Chronic Illnesses Kill Organizations Too

In most of our work on Strategic Risk we examine the effects of uncertainty in a complex adaptive system world and try to understand how and why catastrophic, existential threats to businesses develop and what lessons boards of directors and executive teams can learn from these dynamics. Yet there is another class of threat to a business which can be as serious in its effect and may also eventually lead to its demise – serial underperformance.

Analogous to a chronic rather than an acute illness, businesses (or other forms of non-profit organizations) that fail to achieve health year after year, sometimes for decades, also carry a heavy price for their failure. Moreover, their long-term enfeeblement inevitably reduces organizational resilience and eliminates many options for adapting in the face of external crises. The weak die first.

This point was highlighted to us recently by the commentary of Terry Smith, iconoclastic banker, stockbroker, author* and CEO at Fundsmith. Commenting on fashions in investing Smith notes that serial underperformers will almost never represent better value, even if the stock price appears to represent a “value investment” opportunity. He cites Charlie Munger of Berkshire Hathaway:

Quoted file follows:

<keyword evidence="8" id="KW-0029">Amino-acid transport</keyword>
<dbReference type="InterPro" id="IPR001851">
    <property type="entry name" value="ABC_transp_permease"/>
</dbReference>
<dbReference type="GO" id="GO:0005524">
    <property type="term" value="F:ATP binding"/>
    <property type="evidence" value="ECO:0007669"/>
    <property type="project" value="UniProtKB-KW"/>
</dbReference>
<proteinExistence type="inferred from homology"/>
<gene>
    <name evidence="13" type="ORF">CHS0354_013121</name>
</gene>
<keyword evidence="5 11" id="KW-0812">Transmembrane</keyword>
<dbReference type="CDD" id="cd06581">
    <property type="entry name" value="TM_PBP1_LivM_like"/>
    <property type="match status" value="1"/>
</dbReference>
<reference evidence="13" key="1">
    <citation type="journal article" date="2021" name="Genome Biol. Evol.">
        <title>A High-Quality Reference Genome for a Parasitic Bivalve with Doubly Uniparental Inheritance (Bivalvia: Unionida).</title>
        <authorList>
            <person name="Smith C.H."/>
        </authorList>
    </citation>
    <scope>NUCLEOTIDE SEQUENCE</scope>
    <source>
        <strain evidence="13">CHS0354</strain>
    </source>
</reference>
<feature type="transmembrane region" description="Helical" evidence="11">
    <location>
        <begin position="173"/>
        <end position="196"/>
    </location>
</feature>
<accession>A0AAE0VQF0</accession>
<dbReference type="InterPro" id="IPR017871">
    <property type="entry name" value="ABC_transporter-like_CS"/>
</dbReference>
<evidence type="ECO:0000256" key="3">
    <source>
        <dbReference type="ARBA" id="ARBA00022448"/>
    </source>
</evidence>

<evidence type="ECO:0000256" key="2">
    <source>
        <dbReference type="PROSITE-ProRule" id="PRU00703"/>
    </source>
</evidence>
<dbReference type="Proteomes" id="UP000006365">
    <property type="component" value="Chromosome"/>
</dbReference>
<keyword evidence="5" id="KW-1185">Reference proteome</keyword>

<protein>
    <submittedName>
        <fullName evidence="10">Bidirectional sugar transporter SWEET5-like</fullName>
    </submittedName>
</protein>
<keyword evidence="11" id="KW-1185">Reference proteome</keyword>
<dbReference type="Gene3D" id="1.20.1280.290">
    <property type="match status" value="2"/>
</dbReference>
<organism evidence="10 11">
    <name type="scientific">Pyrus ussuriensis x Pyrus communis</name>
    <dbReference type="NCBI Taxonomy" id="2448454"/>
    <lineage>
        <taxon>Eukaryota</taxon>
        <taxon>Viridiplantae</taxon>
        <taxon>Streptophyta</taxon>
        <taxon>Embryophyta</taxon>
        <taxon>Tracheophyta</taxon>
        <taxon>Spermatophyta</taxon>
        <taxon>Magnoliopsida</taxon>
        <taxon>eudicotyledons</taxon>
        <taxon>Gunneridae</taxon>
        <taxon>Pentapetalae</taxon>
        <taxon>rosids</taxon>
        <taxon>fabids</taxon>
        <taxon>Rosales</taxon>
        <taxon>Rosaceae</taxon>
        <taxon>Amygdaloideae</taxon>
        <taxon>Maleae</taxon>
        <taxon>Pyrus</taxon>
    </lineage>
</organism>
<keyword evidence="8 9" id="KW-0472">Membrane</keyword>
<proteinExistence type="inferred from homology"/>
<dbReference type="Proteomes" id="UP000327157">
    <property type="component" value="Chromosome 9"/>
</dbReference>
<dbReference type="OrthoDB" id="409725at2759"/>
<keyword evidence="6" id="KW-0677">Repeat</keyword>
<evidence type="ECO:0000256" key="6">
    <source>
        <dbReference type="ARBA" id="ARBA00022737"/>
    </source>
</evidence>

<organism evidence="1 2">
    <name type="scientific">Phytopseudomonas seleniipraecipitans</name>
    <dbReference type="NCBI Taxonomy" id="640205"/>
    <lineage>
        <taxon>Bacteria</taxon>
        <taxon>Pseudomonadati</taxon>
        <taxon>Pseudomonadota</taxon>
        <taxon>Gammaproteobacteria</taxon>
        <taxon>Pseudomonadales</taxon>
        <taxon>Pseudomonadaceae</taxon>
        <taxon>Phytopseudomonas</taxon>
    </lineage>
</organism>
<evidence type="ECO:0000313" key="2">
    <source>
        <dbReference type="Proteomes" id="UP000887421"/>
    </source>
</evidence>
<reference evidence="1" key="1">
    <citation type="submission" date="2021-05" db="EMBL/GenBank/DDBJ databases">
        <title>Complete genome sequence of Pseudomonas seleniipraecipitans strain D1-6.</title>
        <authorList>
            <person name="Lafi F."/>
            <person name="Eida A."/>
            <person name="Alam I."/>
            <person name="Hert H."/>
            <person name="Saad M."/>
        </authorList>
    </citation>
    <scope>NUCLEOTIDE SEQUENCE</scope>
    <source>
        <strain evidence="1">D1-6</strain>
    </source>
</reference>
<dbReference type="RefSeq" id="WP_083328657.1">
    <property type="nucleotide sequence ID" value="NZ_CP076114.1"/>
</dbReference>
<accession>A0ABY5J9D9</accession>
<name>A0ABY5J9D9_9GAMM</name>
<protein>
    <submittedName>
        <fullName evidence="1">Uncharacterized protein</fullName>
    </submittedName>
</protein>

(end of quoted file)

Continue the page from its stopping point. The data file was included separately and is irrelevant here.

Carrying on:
“Over the long term, it’s hard for a stock to earn a much better return that the business which underlies it earns. If the business earns six percent on capital over forty years and you hold it for that forty years, you’re not going to make much different than a six percent return - even if you originally buy it at a huge discount. Conversely, if a business earns eighteen percent on capital over twenty or thirty years, even if you pay an expensive looking price, you’ll end up with one hell of a result.’ Our emphasis added.

Mr Munger is not offering a theory or an opinion — what he is saying is a mathematical certainty.“

To put this another way, the cost of serial failure is severe and will inevitably end up as an existential threat to an organization. That is why it represents a Strategic Risk.